October 12, 2017

1935. Benito Mussolini Bans the New York Times

Fascist Italian Regime Slams Critics
"Mussolini" by Lorenzo Viani, 1927 (source)
This article is part of a series of posts on how newspapers covered the rise of fascism. In June 1935, Italian dictator Benito Mussolini banned The New York Times from Italy shortly after the newspaper printed an editorial entitled "Baldwin and Mussolini."

Mussolini accused the newspaper of biased criticism which could "shake the confidence of the Italian people in their leader" during the Abyssinia Crisis, four months ahead of the outbreak of the Second Italo-Ethiopian War.

He took particular offense with remarks near the end of the editorial: "Mussolini has kept himself in power longer than most people thought possible, but the earth always trembles where he stands. Any day a great public catastrophe or a vast shaking off of Italian fetters in order to be free might leave him helpless on the ground, a shorn Samson."

From The New York Times, June 13, 1935, pp. 1, 10:
Mussolini Bars New York Times Because of Criticism in Editorial
Dictator Resents Hint of His Fall—Also Angered by Possible Shaking of Confidence of His People on Eve of Italy's African Adventure—Ban Is for Indefinite Period

ROME, June 12 — The office of the Under-Secretary for Press and Propaganda has forbidden the entry of The New York Times into Italian territory till further notice and has given instructions to the Ministry of Internal Affairs to seize all copies of the newspaper at the frontier from today onward.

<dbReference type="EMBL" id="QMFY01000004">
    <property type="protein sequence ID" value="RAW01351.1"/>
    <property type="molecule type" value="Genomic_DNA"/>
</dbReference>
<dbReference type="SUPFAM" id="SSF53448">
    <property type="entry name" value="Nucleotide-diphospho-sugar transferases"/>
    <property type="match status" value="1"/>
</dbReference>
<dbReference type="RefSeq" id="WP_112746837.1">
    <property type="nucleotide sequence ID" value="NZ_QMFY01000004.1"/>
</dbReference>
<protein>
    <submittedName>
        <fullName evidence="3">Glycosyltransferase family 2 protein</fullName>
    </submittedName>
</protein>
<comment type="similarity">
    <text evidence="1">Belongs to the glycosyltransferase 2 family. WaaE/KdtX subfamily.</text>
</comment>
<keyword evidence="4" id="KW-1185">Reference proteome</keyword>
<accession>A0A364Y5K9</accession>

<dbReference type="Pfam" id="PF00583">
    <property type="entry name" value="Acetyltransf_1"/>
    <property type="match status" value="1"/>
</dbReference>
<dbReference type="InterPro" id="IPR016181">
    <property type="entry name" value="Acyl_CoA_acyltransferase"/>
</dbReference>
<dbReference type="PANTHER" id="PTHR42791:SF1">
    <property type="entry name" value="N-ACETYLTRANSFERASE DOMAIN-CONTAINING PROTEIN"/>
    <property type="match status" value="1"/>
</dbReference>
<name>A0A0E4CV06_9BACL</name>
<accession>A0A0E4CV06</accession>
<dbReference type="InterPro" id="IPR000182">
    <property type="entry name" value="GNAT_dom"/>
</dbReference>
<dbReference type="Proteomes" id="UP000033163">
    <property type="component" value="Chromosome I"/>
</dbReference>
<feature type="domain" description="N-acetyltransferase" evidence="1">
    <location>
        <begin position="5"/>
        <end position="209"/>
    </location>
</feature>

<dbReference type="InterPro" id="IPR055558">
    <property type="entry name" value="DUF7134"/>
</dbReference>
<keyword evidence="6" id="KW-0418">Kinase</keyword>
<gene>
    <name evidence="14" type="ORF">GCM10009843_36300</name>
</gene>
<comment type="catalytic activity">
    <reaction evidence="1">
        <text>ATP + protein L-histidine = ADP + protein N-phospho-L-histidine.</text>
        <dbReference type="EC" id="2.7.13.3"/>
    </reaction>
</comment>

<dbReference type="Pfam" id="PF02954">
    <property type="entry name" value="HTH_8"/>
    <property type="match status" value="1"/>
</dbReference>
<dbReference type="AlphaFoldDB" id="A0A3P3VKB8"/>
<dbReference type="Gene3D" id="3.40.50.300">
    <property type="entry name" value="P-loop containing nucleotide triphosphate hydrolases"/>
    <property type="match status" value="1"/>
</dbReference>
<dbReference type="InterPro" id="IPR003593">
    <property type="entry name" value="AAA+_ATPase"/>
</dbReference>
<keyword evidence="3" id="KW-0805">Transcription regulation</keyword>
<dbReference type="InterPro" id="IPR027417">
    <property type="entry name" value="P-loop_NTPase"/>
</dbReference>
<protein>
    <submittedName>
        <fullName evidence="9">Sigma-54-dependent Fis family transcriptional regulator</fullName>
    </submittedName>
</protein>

This severe measure, which has been taken against only a few newspapers of much less standing and authority of The Times, was adopted because of an editorial entitled "Baldwin and Mussolini" that appeared in The Times on Monday.

It was explained to this correspondent that the Italian Government objected to the editorial's whole tone and particularly to its remarks about dictatorships. A phrase implying that the Italian people were in chains was particularly resented. The following phrase, hinting that Premier Mussolini might be overthrown, was considered entirely uncalled for.

It was asserted further that the Italian Government considered it outside the scope of fair newspaper criticism to write things that might shake the confidence of the Italian people in their leader just when they were about to embark on a difficult venture in Africa on which their future might depend.

The position occupied by The Times in United States journalism undoubtedly had much to do with the adoption of today's measure. It was admitted that many newspapers in the United States and elsewhere printed things about Premier Mussolini that were considered here to have been even more unjustified than The Times editorial. It was explained, however, that they were newspapers of less importance and that the Italian Government could not remain insensible to what newspapers that shape United States and world public opinion wrote about Italian affairs.

No time limit was placed on the ban on The Times. The instructions given to frontier officials are to prevent the entry of the newspaper "till further notice." No official was able to hazard even an approximate guess as to how long the measure would remain in force.
Editorial That Aroused Ban

The editorial published in The New York Times on June 10 to which Premier Mussolini took objection follows: